10 Things a Strong Team Won't Say at Work

10 Things a Strong Team Won’t Say at Work

By Dlx Admin | Office | 0 Comments

Our office space Philippines today are becoming more and more collective – bringing out a culture of collaboration and teamwork. It’s not only important that you have very skilled and smart employees, it’s also important you have employees who work strongly together as a team.

Strong teams focus on achieving their goals and getting the results they want, which is very advantageous for you and your company. A few qualities of effective teams include an understanding of common goals, a strong sense of support for each other, ethics, and good communication. There are, however, some words that are red flags once slipped out. We’re not talking about slips of the tongue or off-color jokes. How many of these team spirit killers have you heard lately?

“It’s not my fault.”

A strong team has members who do not blame other team members. They provide an explanation. But, they will also own up to their mistakes, whether or not they had just a small part of the error. This is because they understand that in a team, they all are responsible for the work they produce. And if a team member is largely accountable or at fault, they aren’t afraid to provide constructive criticism, or find someone else to get the job done correctly.

“I hate this job.”

Saying you hate your job brings down the energy of the whole team. A strong team knows this and avoids the unnecessary negativity. A strong team would do their job, even if they do not quite enjoy it, because they respect it and they respect their teammates.

“That’s not my job.”

When a team member asks for help from another team member, they do not respond with this. Even if it is a request that does seem inappropriate, it must have been important enough to make the person ask for the request, yes? And as a team member, helping each other out is crucial for career development. They clearly understand this. And so, even if they truly cannot give the help being asked of them, they will find other thoughtful ways of declining.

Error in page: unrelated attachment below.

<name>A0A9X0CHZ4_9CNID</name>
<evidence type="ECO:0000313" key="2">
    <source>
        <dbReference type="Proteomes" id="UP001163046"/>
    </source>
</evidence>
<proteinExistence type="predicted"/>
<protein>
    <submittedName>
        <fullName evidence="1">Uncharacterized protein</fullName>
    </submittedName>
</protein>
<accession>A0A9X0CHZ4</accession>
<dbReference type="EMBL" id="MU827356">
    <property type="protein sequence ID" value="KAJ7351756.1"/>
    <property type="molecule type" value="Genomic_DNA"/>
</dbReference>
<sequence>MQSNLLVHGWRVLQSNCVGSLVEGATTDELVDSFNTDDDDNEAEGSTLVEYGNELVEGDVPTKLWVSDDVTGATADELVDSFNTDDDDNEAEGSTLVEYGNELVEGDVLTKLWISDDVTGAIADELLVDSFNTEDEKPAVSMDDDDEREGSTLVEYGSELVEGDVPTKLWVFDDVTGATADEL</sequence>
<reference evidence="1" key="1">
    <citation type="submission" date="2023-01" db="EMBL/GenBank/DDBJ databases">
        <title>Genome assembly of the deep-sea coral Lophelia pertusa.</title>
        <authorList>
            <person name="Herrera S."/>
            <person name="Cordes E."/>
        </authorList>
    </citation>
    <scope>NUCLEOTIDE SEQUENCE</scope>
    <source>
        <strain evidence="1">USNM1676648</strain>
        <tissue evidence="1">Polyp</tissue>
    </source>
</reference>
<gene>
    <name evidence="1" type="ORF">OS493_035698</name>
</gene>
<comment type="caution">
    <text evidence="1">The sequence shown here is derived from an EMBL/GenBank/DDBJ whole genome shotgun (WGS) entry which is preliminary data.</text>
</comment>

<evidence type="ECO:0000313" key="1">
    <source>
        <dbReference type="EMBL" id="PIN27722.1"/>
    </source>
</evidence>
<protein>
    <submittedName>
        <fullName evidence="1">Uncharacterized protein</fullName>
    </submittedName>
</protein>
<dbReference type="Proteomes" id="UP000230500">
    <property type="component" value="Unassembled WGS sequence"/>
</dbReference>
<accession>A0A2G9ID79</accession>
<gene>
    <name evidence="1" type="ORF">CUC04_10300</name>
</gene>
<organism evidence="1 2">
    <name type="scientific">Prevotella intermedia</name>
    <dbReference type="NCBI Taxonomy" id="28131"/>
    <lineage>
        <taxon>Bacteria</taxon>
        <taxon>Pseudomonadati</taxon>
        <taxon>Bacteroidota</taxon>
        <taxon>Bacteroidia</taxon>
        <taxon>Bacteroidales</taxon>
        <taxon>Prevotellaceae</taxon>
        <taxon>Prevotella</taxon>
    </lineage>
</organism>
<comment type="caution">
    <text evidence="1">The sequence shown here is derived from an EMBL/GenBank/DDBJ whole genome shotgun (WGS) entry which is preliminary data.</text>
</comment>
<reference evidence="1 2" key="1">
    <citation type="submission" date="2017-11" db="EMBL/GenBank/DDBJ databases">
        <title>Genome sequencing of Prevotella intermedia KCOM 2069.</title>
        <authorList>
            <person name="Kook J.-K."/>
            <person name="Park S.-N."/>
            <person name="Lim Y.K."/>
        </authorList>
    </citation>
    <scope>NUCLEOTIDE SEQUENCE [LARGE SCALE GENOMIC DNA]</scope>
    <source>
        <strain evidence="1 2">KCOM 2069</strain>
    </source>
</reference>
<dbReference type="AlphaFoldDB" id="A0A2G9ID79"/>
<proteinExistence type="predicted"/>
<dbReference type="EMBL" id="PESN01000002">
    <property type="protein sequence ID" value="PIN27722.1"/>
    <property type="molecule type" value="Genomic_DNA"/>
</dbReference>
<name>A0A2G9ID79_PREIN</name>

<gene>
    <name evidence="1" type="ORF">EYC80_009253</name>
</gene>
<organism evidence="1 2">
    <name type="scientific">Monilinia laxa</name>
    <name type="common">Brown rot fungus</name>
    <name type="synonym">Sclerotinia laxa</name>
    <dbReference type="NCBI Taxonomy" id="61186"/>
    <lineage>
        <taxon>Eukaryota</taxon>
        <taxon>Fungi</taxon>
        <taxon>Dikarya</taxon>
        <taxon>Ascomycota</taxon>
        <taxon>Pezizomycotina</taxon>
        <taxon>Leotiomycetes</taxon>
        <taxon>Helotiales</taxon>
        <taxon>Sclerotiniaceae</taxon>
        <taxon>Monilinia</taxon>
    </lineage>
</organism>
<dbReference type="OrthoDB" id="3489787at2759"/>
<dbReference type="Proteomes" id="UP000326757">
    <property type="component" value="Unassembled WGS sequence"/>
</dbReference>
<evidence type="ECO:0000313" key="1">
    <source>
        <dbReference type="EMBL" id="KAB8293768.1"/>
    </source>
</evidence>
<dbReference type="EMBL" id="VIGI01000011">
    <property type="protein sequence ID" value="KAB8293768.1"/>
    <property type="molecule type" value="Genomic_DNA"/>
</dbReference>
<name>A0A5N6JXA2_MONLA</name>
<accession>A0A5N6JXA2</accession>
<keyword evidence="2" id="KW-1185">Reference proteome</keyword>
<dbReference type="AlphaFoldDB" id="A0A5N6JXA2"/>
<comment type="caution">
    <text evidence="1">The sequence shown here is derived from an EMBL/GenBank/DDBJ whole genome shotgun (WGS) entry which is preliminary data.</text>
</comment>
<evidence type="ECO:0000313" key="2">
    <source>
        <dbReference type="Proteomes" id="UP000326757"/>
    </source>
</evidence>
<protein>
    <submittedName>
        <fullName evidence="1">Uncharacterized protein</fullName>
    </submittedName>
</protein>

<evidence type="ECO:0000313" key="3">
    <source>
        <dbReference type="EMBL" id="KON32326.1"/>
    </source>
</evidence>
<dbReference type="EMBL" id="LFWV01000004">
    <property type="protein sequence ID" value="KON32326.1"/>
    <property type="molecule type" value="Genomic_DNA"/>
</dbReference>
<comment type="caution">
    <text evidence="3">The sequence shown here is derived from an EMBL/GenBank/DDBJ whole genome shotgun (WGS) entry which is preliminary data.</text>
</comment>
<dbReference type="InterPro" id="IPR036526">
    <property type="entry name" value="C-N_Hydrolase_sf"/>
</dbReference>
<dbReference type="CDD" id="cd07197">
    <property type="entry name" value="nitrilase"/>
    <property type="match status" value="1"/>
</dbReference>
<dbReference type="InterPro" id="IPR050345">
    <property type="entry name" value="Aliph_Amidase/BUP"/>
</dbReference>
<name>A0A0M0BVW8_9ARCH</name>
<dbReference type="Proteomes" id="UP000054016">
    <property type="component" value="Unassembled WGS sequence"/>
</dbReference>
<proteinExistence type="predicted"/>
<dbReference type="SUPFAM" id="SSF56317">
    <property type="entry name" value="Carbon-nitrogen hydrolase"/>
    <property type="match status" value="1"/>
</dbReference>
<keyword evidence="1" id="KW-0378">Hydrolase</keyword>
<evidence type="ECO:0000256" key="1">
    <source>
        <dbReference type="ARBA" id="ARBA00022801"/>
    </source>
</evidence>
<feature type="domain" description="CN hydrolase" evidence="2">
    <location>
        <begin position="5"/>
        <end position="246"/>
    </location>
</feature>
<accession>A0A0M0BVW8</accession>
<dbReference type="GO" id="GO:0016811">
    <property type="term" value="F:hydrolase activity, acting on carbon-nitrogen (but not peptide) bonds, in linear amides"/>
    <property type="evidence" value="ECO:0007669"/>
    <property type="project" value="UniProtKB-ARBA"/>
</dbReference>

“It’s not fair.”

A strong team will be proactive. And so instead of saying “It’s not fair” when the team is being unrecognized or deprived of an opportunity, they find ways to build a case for themselves. They get that opportunity back by proactively seeking out explanations or presenting evidence as to why the team deserve better circumstances.

“You always do this.”

Again, in a strong team, team members are proactive. When a member seems to be consistently giving an underwhelming performance, they do not see it as a permanent part of their character. Instead, they find ways to work with them and correct them. They look for ways to help the members change their attitude towards the job.

“This isn’t how we used to run things around here.”

A strong team has team members that are open-minded – not dismissive of others’ ideas. They are eager to have new experiences and try new things that are introduced to them by their teammates.

“We’ve always done it this way.”

Cliché as it sounds, the world today is always changing, and a strong team in the workplace will always acknowledge this. They do not stick to old methods when a new and a clearly better way is presented in front of them. And even if the new ways don’t seem to make sense to them, they aren’t shutting out strange ideas straightaway.

“That will never work.”

A strong team is not pessimistic. Pessimism can bring the team’s energy down. They respect each other’s ideas and even encourage everyone to share theirs. They recognize the potential of their team members and give everyone equal chance to contribute.

“I did this. I did that.”

In a team environment, strong teams know that the work of their team members complements their accomplishments. Credit doesn’t go to a singular person, instead, it is given to the whole team for working well together.

“You’re wrong.”

Disagreements cannot be escaped when working with other people. There are going to be differences in opinions and the way things should be done. However, the difference of a strong team lies in the way they handle these disagreements. They don’t throw out the words “you’re wrong” so casually, as they know that it doesn’t help out in the situation. If anything, it just aggravates the tension.

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